Speakers at the Columbian College of Arts and Sciences master’s and doctoral program commencement took inspiration from Forrest Gump, cultural theorist Stuart Hall and even Dos Equis “Most Interesting Man in the World” to give graduates parting words of wisdom in the Smith Center Friday morning.

The graduates celebrated receiving their degrees by crossing the stage with their babies in tow or by taking selfies.

Here’s what the speakers had to say:

1. The key to success is preparation

Christopher Carrigan, an associate professor of public policy and public administration, admitted to the graduates that his career path has been a “winding one,” as he has done just about everything from professional consulting to playing minor league baseball.

He said that while some may criticize his career choices, one benefit has been finding success in different careers.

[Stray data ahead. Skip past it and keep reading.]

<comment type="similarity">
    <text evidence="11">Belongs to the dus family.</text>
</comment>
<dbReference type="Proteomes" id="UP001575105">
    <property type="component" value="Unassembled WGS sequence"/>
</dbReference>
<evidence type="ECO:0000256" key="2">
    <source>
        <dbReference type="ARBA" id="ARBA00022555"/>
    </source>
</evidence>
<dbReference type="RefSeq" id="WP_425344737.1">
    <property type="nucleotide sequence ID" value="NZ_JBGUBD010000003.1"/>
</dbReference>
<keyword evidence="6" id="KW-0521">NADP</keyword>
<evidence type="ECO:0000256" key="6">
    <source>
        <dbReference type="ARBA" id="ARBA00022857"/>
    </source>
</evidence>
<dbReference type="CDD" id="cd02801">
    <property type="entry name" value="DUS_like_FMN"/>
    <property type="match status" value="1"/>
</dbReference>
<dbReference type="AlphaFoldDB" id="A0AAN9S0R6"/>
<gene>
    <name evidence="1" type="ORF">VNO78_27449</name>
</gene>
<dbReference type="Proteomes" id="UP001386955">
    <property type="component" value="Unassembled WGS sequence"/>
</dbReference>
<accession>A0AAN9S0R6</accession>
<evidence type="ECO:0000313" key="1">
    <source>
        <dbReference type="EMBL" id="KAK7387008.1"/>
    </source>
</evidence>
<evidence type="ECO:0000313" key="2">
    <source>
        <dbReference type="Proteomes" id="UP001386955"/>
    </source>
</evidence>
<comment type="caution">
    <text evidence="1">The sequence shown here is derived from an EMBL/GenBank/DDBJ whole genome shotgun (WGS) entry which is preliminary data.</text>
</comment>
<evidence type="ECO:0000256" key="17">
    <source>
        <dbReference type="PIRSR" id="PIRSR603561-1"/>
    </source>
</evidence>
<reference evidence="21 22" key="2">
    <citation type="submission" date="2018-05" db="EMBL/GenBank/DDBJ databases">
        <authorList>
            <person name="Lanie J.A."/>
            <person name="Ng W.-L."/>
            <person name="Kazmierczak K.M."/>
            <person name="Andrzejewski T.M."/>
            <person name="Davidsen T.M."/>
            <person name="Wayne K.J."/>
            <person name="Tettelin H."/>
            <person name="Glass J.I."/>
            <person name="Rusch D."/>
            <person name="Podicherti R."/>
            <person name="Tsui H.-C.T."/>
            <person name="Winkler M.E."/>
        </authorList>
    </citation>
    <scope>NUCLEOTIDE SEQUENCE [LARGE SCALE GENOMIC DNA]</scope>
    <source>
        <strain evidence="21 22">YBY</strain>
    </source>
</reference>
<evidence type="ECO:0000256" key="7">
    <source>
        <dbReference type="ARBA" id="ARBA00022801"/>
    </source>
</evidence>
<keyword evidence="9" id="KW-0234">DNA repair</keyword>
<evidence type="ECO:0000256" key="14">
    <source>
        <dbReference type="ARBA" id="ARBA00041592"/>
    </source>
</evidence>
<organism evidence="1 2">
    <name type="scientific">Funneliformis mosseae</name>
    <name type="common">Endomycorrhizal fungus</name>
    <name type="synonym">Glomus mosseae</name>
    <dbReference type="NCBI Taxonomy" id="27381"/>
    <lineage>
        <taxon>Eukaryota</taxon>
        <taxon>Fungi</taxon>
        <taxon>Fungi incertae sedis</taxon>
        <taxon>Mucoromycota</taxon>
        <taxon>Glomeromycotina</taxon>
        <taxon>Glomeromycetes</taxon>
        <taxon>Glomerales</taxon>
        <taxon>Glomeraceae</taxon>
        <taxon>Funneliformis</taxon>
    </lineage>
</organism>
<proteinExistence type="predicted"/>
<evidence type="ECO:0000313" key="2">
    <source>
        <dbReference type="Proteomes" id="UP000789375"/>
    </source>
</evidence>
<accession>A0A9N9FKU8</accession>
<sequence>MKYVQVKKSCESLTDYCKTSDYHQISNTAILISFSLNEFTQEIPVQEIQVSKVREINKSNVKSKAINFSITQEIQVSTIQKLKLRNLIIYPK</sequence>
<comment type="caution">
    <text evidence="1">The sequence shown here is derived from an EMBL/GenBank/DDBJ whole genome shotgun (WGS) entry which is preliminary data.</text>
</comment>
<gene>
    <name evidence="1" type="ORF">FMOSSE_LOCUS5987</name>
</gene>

The one thing Carrigan said what he has found consistent across all fields is that the key to success is preparation.

“Rarely have a seen a person flourish based on their natural ability alone.” he said.

2. Be like Forrest Gump

Carrigan told graduates that he once told a close friend he wanted to be more like Forrest Gump. Carrigan said he didn’t mean he wanted to be a ping pong player or a war hero, but that he admired Gump’s work ethic.

“I told my friend that I wanted to be more like Forrest Gump, because he is wildly successful simply by taking advantage of the opportunities given to him.” he said.

Work ethic like Gump’s will give students confidence that they will achieve success, because they know they will do everything in their power to achieve their goals, Carrigan said.

3. Follow your heart and take lessons with you

Amanda Figueroa, a student speaker who graduated with a master’s in American Studies, drew inspiration from a quote by cultural theorist Stuart Hall. “It’s worth remembering that all discourse is placed and the heart has its reasons,” Hall once said.